KHUZAA, Gaza Strip — The attack tunnels Hamas has constructed running from Gaza into Israel have long sown deep fears in the communities on the Israeli side of the border fence, where residents talk of nightmares about Palestinian militants popping up into their dining rooms or kindergartens.
Now, the tunnels are keeping others up at night: the Palestinians who live on the Gaza side of the fence.
People living on the edges of Gaza border towns, like the Israelis a few miles away, complain of hearing surreptitious digging in the wee hours, and voice a parallel anxiety about the tunnels being rapidly rebuilt near their homes becoming targets for Israeli strikes. They are raising unusually harsh — albeit anonymous, for fear of reprisal — criticism of Hamas, the militant Islamist group that rules Gaza, for putting people at risk. (They also sought anonymity to avoid their neighborhoods being targeted for Israeli strikes.)
“Dear God — we will be torn apart,” said a 42-year-old woman in Khuzaa, a village near the fence. She spoke on the condition she be identified only as Umm Nidal — Arabic for mother of Nidal, her eldest son — for fear of reprisal by Hamas.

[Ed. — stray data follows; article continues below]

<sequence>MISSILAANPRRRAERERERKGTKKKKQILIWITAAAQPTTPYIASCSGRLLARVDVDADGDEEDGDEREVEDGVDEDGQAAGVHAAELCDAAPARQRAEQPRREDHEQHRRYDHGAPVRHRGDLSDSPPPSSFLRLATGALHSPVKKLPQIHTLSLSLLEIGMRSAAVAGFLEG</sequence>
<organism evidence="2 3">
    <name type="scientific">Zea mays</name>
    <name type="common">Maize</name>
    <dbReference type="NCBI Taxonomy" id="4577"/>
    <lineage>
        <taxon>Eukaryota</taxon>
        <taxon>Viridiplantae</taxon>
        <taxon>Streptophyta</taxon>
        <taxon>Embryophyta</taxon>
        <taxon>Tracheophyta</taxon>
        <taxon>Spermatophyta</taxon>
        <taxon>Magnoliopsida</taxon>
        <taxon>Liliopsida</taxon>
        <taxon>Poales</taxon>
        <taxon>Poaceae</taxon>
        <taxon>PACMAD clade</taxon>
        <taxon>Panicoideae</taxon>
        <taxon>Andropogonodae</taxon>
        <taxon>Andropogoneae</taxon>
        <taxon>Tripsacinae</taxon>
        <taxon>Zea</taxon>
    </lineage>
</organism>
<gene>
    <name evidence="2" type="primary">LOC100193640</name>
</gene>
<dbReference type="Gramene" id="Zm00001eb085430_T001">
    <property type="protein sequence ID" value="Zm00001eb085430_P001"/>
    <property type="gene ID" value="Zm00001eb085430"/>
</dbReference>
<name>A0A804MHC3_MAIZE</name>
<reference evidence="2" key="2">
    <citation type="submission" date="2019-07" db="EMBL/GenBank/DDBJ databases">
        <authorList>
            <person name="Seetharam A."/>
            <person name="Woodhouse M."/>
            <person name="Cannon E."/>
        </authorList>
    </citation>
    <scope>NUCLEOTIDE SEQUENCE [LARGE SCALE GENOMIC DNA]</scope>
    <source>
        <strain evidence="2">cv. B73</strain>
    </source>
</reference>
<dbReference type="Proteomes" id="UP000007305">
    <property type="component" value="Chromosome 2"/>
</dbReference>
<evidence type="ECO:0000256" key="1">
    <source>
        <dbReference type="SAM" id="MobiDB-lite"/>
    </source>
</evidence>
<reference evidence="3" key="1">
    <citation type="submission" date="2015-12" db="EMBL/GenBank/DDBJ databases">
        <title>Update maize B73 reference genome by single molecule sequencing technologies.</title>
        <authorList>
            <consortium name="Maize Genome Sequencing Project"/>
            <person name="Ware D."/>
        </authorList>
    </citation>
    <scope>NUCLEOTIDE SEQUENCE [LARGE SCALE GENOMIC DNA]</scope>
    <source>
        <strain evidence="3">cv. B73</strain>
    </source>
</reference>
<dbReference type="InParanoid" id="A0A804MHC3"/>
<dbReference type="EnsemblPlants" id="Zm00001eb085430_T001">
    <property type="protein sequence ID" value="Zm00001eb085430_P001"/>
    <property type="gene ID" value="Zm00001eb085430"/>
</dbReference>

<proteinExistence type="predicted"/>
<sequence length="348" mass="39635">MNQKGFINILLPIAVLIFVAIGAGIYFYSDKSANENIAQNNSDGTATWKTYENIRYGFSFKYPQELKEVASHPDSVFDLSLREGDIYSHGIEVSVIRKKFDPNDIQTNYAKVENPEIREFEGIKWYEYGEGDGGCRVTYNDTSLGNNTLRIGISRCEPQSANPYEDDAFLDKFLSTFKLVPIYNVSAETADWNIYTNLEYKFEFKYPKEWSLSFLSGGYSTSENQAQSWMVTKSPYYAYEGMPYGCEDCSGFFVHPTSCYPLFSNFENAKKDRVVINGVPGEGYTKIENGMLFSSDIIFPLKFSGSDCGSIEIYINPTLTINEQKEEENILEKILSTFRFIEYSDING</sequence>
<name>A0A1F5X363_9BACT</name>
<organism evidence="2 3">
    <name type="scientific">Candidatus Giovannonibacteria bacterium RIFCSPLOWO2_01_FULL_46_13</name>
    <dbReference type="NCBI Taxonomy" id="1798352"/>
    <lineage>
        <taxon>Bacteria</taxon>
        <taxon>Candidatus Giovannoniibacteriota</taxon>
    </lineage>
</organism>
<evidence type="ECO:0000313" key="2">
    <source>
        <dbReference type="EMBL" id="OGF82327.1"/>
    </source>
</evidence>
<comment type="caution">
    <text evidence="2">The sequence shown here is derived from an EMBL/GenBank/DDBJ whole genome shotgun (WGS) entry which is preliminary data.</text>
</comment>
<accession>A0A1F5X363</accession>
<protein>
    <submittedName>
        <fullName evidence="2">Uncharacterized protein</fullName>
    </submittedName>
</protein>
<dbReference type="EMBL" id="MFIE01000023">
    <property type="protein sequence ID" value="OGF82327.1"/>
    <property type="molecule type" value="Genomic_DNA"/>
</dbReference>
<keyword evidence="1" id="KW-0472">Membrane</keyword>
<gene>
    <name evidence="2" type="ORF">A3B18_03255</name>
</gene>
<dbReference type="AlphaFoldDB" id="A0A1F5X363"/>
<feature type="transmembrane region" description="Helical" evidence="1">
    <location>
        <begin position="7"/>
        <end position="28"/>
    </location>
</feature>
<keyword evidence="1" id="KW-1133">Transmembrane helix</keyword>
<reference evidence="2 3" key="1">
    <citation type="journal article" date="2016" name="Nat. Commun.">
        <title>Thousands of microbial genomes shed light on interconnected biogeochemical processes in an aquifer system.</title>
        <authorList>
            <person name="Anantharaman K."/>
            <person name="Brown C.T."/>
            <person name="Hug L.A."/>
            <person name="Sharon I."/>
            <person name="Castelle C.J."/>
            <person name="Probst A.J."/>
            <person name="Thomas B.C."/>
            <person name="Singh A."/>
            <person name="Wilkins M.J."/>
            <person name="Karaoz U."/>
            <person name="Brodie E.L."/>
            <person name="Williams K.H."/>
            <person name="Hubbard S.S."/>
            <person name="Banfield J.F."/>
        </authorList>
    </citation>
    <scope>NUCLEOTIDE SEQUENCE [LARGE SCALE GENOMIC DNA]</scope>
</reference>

Gesturing at the lumpy sand lot where she believes a tunnel entry point is hidden next to the shelter of tin, tarp and wood where her family has lived since their home was destroyed in the 2014 war between Israel and Hamas, she said, “I am sure, one million percent, that those with tunnels under their houses cannot sleep, or taste the joy of life.”
The fears of Umm Nidal and her neighbors only intensified over the past month as Israeli officials announced that they had located two tunnels about 100 feet underground — the first since the August 2014 cease-fire that ended 50 days of fighting in which more than 2,100 Palestinians and 70 Israelis were killed.
One, the Israelis said, was equipped with electricity, communications lines and a rail to help clear rubble. The Shin Bet, Israel’s domestic intelligence agency, also reported that a captured Hamas fighter had revealed the routes of tunnels in northern Gaza and said some included rooms for resting, showers and dining areas.